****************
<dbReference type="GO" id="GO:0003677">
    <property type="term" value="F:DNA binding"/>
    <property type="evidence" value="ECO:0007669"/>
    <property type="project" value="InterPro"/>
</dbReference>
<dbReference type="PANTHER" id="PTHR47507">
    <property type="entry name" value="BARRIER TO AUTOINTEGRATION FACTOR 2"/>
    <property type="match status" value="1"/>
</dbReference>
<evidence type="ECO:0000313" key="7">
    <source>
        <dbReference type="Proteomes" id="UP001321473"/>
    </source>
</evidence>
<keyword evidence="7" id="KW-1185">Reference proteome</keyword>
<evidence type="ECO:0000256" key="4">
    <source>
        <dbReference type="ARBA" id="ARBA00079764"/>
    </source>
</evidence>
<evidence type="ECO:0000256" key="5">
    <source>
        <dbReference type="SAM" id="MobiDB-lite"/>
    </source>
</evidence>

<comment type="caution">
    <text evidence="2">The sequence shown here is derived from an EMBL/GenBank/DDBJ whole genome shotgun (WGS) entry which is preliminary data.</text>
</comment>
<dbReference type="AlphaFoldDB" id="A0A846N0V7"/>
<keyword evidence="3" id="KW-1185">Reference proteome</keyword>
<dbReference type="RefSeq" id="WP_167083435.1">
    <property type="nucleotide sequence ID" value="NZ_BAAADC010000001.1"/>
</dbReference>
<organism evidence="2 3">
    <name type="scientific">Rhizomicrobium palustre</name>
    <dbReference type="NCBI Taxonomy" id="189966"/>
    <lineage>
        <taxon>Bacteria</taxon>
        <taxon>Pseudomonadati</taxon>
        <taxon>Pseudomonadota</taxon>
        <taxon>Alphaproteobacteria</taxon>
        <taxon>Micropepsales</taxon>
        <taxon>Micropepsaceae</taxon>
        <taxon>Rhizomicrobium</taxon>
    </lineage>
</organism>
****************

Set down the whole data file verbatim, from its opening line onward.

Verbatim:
<dbReference type="GO" id="GO:0003677">
    <property type="term" value="F:DNA binding"/>
    <property type="evidence" value="ECO:0007669"/>
    <property type="project" value="InterPro"/>
</dbReference>
<dbReference type="PANTHER" id="PTHR47507">
    <property type="entry name" value="BARRIER TO AUTOINTEGRATION FACTOR 2"/>
    <property type="match status" value="1"/>
</dbReference>
<evidence type="ECO:0000313" key="7">
    <source>
        <dbReference type="Proteomes" id="UP001321473"/>
    </source>
</evidence>
<keyword evidence="7" id="KW-1185">Reference proteome</keyword>
<evidence type="ECO:0000256" key="4">
    <source>
        <dbReference type="ARBA" id="ARBA00079764"/>
    </source>
</evidence>
<evidence type="ECO:0000256" key="5">
    <source>
        <dbReference type="SAM" id="MobiDB-lite"/>
    </source>
</evidence>

<comment type="caution">
    <text evidence="2">The sequence shown here is derived from an EMBL/GenBank/DDBJ whole genome shotgun (WGS) entry which is preliminary data.</text>
</comment>
<dbReference type="AlphaFoldDB" id="A0A846N0V7"/>
<keyword evidence="3" id="KW-1185">Reference proteome</keyword>
<dbReference type="RefSeq" id="WP_167083435.1">
    <property type="nucleotide sequence ID" value="NZ_BAAADC010000001.1"/>
</dbReference>
<organism evidence="2 3">
    <name type="scientific">Rhizomicrobium palustre</name>
    <dbReference type="NCBI Taxonomy" id="189966"/>
    <lineage>
        <taxon>Bacteria</taxon>
        <taxon>Pseudomonadati</taxon>
        <taxon>Pseudomonadota</taxon>
        <taxon>Alphaproteobacteria</taxon>
        <taxon>Micropepsales</taxon>
        <taxon>Micropepsaceae</taxon>
        <taxon>Rhizomicrobium</taxon>
    </lineage>
</organism>